Insulin plays an important role in sugar metabolism. Without this hormone, body cells cannot integrate blood sugar, and blood sugar levels rise. If the immune system continues to destroy beta cells when type-1 diabetes is present, less and less insulin is dispensed into the blood until insulin production halts entirely.
There is not yet a cure for type-1 diabetes. Patients have to inject or pump insulin into their body for their entire life.
Cell replacement therapy – the replacement of destroyed beta cells with functional cells – has long been a focus of diabetes research. There are initial methods for transplanting healthy beta cells, but cells from deceased organ donors have been the primary source. The disadvantage here is that there is a short supply of these cells, and the recipients’ immune systems often reject these foreign cells.
The new PancChip from Meier and Lickert could solve this issue in the future, thereby creating new possibilities for treatment.
The researchers start out with induced pluripotent stem cells (iPS cells). These are made from previously developed body cells that are artificially returned to their stem cell state in the lab in a process known as reprogramming. Like real stem cells, iPS cells can essentially be indefinitely multiplied and converted into a wide variety of cell types. And because they are made from the patient’s own cells, the risk of rejection is lower because the patient’s body does not identify its own cells as “foreign”.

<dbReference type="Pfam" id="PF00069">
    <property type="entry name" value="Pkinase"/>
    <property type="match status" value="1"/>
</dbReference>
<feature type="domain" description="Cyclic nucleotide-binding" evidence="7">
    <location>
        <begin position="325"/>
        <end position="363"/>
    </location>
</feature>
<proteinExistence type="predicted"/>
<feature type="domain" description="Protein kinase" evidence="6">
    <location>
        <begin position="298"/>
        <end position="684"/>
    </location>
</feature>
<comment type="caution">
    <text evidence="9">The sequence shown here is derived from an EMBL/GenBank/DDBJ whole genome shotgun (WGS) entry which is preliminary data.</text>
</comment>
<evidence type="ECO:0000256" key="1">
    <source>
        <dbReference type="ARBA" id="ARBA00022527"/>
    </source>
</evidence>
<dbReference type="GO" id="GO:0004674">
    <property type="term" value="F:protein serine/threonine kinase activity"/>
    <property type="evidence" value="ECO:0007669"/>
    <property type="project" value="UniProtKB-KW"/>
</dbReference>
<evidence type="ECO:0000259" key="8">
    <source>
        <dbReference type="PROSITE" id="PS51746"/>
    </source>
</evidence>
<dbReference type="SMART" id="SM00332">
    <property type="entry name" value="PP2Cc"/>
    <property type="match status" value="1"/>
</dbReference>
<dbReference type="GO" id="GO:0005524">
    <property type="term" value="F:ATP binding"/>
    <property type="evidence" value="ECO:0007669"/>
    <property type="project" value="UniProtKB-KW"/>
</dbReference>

"With cell replacement therapy, we have a real chance at curing type-1 diabetes instead of just treating the symptoms."
- Heiko Lickert
The iPS cells are cultivated on the PancChip into insulin-producing cells in hundreds of small cell culture chambers. At the same time, the system fosters quality control because the researchers were able to identify a cell marker that, as early as the beginning of cell development, shows which cells will and will not turn into particularly effective beta cells. Disruptive cell types can thus be sorted out early on, which increases the number of well-functioning beta cells.
Before the PancChip can be used to treat people with type-1 diabetes, however, there are still some challenges for the researchers to overcome: Production has to be increased so that sufficient quantities of the new beta cells can be produced, and the method for transplanting the newly cultivated cells has to be optimised. Matthias Meier, Heiko Lickert, and their teams are working hard on these issues so that personal type-1 diabetes treatment can hopefully be facilitated soon.
Further research is focusing on many other uses of organ-on-chip technology, because they go far beyond the acquisition of new beta cells. With the organoids on the PancChip, the research teams can also generally examine the mechanisms that create diabetes or other diseases of the pancreas, such as pancreatic cancer – without any animal experimentation whatsoever.
Our researchers at Helmholtz Munich want to use state-of-the-art technology to overcome the past boundaries of science and shape the medicine of tomorrow, in a more patient-friendly and affordable manner.